"House of Cards" is likely to receive the tax credits it demanded from Maryland, and lawmakers will back down from an amendment that would let the state play hard ball with the show.
Several headlining issues remain before lawmakers in Maryland as the yearly session of the General Assembly winds down. Two of those issues got closer to being decided today, while another was delayed again.
The Maryland Senate gave preliminary approval to a compromise bill raising the state's minimum wage to $10.10 per hour by the year 2018. The vote came after exhaustive debate, in which senators tried to attach amendments to the bill. Seventeen in all were rejected. Most were from Republicans like GOP Senate leader David Brinkley of Frederick County, who feels the raise in the wage will hurt businesses.
"Maryland employers who you've heard come down through here say 'Look, no one guarantees me a wage. Or guarantees me a certain profit threshold.'"
The Senate is scheduled to take a final vote during a rare Saturday session tomorrow, allowing the bill to go the House on Monday, the day lawmakers adjourn for the year.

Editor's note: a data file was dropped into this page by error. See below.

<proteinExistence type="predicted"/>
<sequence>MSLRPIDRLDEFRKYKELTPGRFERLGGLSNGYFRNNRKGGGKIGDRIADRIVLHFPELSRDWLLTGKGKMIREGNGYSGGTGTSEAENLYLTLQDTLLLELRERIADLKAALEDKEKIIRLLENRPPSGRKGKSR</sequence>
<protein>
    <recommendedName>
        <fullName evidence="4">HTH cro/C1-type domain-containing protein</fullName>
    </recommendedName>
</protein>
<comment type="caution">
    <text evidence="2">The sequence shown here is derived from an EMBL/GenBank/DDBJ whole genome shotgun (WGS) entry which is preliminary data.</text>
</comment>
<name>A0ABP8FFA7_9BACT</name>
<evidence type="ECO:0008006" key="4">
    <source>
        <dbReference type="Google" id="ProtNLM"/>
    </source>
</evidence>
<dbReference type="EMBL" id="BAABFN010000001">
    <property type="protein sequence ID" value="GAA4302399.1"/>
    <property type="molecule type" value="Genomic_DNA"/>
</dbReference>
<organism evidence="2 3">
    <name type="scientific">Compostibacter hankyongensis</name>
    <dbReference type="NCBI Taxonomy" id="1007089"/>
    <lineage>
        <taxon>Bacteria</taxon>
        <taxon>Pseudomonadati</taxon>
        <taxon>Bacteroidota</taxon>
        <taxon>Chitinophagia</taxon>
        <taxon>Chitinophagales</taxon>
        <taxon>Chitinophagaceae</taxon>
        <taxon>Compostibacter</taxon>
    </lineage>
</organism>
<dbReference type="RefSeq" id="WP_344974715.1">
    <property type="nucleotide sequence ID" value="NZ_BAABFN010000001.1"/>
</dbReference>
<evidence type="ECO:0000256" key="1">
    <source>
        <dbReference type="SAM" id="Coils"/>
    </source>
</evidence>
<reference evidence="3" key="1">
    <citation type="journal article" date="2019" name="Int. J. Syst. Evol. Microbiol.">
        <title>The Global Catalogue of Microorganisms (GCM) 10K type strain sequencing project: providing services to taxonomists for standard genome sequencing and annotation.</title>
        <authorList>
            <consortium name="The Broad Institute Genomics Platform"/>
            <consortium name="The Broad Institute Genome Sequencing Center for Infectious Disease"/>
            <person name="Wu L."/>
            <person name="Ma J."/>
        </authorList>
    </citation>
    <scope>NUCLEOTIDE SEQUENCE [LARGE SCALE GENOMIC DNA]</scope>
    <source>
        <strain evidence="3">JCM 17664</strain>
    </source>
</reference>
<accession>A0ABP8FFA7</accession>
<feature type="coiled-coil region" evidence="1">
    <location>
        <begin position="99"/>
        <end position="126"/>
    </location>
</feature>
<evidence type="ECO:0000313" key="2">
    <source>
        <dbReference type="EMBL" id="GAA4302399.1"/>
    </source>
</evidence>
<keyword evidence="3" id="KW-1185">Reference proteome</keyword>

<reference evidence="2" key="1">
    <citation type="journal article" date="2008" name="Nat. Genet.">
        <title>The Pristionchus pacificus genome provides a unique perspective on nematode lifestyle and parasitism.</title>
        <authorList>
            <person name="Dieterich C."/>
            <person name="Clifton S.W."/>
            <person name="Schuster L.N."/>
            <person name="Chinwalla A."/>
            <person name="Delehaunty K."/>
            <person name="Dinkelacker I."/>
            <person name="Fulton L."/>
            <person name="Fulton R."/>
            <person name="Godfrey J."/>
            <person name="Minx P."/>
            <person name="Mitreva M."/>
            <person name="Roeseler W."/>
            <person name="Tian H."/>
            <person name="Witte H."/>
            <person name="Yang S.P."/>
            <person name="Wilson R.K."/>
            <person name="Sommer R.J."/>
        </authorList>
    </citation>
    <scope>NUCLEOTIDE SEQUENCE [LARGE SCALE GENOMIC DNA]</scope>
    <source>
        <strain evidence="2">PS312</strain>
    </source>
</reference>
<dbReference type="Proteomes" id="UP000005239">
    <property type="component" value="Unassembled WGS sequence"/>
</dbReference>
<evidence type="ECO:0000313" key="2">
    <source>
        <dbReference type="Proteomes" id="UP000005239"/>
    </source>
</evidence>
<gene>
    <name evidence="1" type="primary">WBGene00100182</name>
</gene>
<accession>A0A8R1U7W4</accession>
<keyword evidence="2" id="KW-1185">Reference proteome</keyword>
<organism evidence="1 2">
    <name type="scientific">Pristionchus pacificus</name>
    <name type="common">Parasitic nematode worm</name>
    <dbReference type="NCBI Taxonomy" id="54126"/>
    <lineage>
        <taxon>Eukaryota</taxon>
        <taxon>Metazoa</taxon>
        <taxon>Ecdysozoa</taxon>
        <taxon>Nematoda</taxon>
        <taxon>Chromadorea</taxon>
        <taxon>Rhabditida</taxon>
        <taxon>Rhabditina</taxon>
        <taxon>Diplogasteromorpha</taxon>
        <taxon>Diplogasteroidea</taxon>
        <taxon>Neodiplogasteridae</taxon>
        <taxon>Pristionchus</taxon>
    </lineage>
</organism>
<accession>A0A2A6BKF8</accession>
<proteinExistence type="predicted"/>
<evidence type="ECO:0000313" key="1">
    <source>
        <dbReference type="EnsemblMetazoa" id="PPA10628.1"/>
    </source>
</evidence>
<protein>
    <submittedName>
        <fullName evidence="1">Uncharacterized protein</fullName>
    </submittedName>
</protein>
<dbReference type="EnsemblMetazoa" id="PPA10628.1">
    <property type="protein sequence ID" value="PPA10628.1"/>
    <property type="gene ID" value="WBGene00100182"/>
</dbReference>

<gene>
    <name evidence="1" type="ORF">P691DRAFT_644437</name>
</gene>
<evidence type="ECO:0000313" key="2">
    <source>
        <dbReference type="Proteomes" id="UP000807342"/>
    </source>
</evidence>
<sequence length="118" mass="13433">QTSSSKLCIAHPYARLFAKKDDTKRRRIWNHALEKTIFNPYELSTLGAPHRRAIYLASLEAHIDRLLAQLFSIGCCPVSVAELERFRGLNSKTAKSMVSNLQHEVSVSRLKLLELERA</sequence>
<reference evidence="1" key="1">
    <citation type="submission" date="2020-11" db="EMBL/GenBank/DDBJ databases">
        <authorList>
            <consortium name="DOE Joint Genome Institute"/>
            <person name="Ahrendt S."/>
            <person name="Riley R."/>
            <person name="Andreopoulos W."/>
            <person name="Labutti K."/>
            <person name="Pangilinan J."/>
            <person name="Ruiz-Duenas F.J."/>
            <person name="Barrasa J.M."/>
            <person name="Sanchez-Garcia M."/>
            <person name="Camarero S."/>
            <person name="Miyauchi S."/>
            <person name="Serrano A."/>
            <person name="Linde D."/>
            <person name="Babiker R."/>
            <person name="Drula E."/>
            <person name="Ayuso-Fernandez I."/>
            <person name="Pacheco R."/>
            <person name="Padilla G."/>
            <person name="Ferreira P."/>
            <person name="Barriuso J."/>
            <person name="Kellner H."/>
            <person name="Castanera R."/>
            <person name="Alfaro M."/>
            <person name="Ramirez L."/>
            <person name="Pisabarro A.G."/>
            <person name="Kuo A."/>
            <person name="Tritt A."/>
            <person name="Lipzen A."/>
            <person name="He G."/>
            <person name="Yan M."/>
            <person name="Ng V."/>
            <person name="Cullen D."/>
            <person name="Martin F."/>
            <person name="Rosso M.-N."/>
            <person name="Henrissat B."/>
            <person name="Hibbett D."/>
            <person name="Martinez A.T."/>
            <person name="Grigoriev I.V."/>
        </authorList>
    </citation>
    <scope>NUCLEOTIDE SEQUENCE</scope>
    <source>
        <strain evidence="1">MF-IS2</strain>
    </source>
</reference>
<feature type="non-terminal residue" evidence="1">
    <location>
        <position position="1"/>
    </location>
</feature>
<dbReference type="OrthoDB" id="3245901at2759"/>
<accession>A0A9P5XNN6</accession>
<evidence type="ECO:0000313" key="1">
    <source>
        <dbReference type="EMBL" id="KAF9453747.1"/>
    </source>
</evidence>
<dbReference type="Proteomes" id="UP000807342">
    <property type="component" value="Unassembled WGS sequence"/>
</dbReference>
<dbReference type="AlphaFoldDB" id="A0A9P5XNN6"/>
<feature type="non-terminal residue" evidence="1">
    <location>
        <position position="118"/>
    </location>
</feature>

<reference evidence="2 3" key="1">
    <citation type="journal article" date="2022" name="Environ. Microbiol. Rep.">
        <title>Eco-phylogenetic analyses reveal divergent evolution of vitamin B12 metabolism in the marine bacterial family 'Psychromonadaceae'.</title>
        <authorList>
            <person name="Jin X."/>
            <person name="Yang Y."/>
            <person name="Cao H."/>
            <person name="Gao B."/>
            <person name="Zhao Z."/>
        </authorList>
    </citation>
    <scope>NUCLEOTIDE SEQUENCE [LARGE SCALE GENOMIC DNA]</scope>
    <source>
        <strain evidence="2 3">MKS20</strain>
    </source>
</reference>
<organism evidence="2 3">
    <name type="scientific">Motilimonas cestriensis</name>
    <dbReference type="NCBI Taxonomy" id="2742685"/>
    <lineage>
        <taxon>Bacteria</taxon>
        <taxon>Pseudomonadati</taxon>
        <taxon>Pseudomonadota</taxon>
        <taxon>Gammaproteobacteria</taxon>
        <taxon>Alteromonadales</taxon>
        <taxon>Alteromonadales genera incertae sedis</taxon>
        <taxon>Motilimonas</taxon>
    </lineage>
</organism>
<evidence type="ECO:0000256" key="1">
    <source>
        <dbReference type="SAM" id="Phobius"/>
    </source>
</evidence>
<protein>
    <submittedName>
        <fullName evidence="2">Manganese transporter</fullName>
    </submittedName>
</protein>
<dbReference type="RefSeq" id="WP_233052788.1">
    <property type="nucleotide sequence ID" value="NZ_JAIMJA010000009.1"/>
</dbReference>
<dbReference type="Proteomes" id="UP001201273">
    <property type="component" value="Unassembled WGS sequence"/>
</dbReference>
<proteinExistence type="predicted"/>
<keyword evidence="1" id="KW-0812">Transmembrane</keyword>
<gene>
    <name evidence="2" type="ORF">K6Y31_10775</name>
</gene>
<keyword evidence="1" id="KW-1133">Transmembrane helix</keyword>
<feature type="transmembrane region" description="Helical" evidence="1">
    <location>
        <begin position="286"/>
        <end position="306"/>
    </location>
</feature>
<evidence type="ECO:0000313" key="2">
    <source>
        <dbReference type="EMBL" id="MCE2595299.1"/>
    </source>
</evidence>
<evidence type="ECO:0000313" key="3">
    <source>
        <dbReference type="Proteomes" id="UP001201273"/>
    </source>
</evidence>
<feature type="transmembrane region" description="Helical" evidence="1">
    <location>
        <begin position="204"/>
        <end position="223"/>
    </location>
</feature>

Meanwhile in the House today, delegates delayed taking a final vote on a bill calling for a task force to study decriminalizing marijuana until tomorrow. It gives delegates wishing to change the bill back to the Senate version—which outright decriminalizes possessing small amounts of the drug—another day to seek additional votes. Democrat Keiffer Mitchell of Baltimore proposed the amendment that would do that today, and he believes his side has enough votes.
"We're just looking to have a debate on decriminalization," Mitchell says. "Like I said on the floor, I don't think a task force is [needed] to study decriminalization for two years while we just keep kicking the can down the road."
Lastly, the producers of hit Netflix show "House of Cards" are likely to receive what they asked for: an increase in tax credits they get for filming in the state. A House committee is poised to advance a bill that would do that, while lawmakers will remove an amendment from the state budget allowing Maryland to seize the production facilities for the show if producers decide to leave.
The maker of that amendment, Montgomery County delegate Bill Frick, admits there is little he can do now outside of playing a game of "chicken" with the state budget over the matter—something Frick says he won't do.